Yes, though only once the ECL scheme has been set up. Enabling rightsholders to opt out of the scheme is an essential pre-requisite for setting up an ECL. If the CLA’s application to run an ECL scheme is successful then they will be required to provide clear guidance about how you can opt-out. DACS will also make this guidance available on our website and publicise it to our members.
     
    If you are ultimately opting out of an ECL that the CLA may operate once approved, you would no longer be able to claim any Payback royalties for these secondary uses of your works as they would fall outside of the licence that CLA offers to its licensees.
     
    At this stage, if you do not agree with CLA’s application to operate an ECL, then you should state in DACS’ poll, that you are not consenting to CLA’s ECL application.
     
    Re: primary licensing: What’s the difference between primary licensing and secondary uses?  
    Primary licensing refers to the original reproduction of a work in a book or magazine, and this is licensed directly by the copyright holder.
 
The royalties available through Payback, via the CLA, are for the secondary uses of your artwork, for example when people photocopy, scan or record it.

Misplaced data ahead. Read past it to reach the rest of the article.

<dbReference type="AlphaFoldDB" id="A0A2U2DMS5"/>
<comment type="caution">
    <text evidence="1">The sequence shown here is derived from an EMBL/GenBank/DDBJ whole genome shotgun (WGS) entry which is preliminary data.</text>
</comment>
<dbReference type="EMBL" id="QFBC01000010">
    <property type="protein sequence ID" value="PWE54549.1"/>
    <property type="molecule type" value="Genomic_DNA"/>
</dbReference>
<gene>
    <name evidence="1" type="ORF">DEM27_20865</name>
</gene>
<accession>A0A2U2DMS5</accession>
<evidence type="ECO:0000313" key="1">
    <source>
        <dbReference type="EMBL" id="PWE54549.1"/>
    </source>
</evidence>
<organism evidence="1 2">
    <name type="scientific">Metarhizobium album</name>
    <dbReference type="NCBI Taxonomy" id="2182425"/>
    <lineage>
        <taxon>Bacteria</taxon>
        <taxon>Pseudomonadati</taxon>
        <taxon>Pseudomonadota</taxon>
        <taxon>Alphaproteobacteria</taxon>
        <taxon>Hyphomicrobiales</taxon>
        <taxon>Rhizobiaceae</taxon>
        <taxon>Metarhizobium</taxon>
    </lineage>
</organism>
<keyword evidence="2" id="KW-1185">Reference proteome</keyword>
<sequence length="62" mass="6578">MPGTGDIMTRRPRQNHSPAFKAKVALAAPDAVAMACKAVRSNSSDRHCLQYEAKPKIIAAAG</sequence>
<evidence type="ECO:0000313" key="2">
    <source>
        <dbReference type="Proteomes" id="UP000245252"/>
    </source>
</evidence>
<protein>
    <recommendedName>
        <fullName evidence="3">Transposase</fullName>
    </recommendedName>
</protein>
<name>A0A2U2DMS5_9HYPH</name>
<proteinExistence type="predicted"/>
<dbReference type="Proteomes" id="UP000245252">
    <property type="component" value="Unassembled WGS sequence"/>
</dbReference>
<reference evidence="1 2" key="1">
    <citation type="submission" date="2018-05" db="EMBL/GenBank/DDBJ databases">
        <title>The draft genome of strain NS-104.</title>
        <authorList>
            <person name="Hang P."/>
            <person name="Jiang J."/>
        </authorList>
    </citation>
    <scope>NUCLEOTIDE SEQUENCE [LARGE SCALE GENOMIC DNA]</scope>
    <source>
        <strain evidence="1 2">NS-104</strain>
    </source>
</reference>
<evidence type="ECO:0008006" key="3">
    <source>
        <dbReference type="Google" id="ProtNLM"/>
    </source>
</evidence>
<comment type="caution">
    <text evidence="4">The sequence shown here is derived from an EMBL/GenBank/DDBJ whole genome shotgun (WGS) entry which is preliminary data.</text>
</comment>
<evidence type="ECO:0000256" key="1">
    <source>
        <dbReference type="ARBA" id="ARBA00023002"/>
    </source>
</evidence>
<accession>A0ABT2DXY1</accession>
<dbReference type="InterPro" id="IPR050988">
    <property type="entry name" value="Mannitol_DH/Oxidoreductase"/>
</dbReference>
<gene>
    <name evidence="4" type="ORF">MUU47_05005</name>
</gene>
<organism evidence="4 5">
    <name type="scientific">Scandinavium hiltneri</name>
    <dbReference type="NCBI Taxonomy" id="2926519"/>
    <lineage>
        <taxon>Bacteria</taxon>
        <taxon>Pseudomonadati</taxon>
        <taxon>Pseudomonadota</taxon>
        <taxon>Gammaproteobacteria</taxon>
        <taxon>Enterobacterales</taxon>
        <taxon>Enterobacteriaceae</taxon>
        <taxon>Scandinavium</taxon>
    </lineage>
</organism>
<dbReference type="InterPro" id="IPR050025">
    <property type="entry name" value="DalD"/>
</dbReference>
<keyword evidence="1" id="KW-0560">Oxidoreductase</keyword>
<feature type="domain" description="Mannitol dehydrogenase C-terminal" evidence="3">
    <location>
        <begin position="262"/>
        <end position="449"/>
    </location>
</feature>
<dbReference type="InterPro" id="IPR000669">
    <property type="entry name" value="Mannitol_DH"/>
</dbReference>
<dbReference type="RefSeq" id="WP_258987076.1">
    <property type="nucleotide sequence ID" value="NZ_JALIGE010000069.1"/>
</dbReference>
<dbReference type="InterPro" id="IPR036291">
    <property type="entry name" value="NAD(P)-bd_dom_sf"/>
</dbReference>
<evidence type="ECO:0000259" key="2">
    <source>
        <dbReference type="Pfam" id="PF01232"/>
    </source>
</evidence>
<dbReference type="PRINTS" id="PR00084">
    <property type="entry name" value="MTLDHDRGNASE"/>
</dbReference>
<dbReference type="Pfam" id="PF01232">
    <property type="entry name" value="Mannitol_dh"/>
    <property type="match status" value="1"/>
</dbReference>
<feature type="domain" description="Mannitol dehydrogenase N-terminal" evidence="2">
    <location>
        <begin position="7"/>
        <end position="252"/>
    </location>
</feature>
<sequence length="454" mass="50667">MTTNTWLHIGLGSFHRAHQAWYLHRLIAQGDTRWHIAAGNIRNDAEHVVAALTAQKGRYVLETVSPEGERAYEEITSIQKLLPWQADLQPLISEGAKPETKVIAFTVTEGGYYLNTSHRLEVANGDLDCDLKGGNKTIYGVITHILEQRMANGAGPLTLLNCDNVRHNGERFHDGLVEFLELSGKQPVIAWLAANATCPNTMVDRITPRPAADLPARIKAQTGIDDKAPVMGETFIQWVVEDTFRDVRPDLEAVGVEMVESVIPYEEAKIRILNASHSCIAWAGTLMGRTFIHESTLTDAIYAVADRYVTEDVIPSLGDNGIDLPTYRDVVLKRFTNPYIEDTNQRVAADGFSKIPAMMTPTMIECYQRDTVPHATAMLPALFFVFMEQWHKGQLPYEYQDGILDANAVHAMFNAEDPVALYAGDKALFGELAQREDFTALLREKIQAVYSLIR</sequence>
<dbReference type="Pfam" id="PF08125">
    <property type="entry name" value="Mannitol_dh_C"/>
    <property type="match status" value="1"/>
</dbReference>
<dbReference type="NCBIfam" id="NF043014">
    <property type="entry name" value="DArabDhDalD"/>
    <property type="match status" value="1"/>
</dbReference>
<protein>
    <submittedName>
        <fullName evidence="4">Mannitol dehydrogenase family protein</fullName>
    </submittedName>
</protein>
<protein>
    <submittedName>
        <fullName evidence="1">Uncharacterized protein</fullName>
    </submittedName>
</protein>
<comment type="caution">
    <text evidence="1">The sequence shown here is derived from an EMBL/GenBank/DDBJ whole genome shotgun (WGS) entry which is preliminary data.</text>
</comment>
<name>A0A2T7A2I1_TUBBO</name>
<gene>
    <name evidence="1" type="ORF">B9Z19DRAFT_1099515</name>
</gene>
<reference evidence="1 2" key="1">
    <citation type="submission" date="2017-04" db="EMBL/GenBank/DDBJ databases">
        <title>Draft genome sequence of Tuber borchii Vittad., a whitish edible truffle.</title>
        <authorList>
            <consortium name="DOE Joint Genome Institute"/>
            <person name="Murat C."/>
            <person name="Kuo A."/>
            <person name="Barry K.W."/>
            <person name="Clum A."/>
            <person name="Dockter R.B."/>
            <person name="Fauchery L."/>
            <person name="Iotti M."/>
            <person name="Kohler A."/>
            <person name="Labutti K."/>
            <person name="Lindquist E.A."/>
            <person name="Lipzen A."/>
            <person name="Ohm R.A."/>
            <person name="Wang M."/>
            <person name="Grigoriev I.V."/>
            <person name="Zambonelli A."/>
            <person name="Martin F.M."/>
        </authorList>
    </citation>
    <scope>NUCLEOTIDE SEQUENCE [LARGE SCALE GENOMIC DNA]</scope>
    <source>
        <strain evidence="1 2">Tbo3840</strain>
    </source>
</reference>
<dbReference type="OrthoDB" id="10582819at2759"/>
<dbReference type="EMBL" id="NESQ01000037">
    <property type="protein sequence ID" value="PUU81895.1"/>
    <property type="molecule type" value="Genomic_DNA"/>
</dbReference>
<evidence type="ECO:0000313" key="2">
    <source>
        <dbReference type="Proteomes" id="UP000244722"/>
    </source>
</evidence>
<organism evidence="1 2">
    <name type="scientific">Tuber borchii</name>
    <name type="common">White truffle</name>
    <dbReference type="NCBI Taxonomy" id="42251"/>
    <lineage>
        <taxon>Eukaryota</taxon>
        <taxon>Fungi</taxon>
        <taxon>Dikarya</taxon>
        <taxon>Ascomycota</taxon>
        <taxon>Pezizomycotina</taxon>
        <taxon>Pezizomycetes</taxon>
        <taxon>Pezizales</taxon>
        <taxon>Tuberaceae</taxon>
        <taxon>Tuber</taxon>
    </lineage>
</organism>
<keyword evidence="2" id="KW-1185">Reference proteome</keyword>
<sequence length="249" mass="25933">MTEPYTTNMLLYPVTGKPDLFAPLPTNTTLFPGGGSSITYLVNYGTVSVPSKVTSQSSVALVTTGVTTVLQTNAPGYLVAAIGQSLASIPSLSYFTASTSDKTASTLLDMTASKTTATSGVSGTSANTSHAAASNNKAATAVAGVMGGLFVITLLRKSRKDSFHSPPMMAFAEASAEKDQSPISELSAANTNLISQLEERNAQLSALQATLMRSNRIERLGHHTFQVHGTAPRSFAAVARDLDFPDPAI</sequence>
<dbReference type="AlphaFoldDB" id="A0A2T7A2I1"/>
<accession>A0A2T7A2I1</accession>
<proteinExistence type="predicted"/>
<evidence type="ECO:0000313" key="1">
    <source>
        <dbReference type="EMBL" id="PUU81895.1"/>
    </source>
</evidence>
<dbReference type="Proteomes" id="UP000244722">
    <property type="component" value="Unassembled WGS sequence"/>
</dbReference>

For example, when a student in a library wants to photocopy pages from a book which features your work. As the creator of the work being photocopied, you are entitled to a royalty, but rather than ask the student to contact you every time they photocopy your work, the library pays an annual licence fee to the CLA that covers their students photocopying copyright protected books.

The CLA operating an ECL simply means that their current business of selling secondary use licences to universities, schools, business etc. will be extended to rightsholders who are currently not formally represented by any of the CLA member organisations: DACS, ALCS, PLS and PICSEL.
 
It does not give the CLA greater rights or permission to carry out primary licensing on behalf of rightsholders.
    ***********************************************************
    Photographers voting ‘no’ is unlikely to change the result, we’re outnumbered. In any case the only effect of stopping the ECL will be to reduce the amount of money that trickles down to us from Payback.

    I hope that Andrew and any others opposing the ECL will have the integrity put their money where their mouth is and also opt out of it so that the rest of us can share the money they’re tossing away. But I’m not holding my breath.

    Meanwhile the BPPA seems entirely unconcerned by the real hijack of our Payback money that BAPLA/PICSEL is preparing or by the Hyman Archive dumping its promises of ‘no primary licences’ and trying to establish a licence to market anything and everything ever published in a magazine.

    David Hoffman